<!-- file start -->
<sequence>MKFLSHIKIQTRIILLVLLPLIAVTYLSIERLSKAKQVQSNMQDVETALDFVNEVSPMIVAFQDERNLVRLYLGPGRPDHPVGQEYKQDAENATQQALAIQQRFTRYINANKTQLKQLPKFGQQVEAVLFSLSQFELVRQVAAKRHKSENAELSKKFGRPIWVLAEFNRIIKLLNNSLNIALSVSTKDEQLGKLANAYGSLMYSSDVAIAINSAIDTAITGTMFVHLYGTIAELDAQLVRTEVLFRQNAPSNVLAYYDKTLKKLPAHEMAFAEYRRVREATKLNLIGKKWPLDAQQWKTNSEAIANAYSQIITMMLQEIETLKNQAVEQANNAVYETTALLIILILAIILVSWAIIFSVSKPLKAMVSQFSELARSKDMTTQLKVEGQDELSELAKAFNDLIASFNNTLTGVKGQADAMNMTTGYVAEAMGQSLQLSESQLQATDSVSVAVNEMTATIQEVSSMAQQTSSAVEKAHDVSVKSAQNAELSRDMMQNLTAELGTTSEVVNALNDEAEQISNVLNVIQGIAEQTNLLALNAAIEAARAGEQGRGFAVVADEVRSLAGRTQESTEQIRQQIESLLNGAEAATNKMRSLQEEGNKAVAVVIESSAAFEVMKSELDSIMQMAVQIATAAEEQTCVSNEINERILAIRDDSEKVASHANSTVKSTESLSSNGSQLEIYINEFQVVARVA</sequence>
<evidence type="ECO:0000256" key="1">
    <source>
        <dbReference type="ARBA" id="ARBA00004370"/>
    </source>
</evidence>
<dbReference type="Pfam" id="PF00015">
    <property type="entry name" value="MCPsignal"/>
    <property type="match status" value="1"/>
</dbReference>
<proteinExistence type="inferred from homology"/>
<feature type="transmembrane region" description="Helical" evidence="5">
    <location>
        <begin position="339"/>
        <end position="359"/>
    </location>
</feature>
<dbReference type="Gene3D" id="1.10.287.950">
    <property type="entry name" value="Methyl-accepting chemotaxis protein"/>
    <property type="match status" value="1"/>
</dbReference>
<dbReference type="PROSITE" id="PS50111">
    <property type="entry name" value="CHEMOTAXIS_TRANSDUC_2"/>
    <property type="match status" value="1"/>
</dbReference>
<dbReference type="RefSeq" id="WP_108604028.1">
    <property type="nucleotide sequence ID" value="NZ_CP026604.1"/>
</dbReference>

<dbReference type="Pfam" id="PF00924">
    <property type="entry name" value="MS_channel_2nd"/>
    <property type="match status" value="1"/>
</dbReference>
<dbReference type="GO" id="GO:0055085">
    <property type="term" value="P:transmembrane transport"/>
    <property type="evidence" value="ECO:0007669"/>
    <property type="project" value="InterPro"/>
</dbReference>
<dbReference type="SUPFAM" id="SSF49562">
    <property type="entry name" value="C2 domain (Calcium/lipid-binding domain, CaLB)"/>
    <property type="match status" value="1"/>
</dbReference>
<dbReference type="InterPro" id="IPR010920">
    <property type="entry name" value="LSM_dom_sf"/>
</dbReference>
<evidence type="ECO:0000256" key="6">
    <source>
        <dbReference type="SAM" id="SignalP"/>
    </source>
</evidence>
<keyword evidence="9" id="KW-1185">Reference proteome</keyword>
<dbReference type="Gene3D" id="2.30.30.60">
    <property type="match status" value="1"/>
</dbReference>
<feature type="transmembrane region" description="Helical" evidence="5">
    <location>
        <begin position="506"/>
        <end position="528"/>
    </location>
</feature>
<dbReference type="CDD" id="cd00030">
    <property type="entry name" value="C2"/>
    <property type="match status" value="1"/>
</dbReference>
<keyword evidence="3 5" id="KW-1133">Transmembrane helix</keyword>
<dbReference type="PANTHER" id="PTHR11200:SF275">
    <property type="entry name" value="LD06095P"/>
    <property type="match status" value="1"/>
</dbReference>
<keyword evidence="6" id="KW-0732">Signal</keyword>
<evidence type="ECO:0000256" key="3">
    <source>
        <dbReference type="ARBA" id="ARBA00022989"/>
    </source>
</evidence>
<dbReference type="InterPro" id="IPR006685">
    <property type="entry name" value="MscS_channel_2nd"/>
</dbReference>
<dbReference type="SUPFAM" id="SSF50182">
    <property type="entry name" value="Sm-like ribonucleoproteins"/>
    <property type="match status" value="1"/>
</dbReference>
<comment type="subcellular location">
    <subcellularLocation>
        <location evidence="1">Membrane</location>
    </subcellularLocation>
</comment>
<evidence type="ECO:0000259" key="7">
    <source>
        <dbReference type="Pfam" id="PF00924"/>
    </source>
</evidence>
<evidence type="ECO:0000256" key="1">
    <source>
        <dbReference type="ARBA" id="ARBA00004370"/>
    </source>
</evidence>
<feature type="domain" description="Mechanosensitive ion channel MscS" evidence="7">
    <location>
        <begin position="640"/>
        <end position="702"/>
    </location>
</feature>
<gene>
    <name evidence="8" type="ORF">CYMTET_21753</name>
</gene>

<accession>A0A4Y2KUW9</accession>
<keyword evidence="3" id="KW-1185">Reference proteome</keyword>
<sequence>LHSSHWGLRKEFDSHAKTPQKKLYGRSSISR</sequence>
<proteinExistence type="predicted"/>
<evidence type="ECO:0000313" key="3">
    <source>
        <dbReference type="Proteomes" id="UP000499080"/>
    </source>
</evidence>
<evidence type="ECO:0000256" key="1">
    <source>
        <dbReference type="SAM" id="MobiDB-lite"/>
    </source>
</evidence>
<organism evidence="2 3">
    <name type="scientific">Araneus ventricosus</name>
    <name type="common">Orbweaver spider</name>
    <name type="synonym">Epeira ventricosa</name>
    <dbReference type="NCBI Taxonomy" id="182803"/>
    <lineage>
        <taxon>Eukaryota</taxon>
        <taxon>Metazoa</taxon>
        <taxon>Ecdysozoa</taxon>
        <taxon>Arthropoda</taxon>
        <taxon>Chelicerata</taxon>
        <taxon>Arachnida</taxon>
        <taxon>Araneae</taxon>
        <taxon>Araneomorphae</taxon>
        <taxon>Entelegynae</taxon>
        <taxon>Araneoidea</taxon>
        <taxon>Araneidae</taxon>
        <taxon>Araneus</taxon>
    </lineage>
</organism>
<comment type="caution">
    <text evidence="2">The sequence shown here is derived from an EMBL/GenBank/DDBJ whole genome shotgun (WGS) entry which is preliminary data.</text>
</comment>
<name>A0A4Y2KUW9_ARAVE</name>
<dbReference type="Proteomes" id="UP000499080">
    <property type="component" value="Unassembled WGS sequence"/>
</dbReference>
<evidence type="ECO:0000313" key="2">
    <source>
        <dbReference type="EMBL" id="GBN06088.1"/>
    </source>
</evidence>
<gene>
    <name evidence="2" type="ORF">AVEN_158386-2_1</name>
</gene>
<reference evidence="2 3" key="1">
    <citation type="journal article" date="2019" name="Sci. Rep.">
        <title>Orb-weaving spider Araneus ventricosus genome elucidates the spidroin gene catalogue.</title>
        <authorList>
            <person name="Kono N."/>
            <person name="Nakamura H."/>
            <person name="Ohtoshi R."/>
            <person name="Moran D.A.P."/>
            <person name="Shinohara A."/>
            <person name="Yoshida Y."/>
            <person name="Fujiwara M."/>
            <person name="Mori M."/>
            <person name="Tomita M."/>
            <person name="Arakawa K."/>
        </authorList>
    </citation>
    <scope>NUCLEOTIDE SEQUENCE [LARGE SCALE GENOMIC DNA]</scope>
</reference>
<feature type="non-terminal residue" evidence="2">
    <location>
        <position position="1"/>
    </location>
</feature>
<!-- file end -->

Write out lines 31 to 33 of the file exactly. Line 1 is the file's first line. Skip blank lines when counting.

    <property type="match status" value="1"/>
</dbReference>
<dbReference type="GO" id="GO:0055085">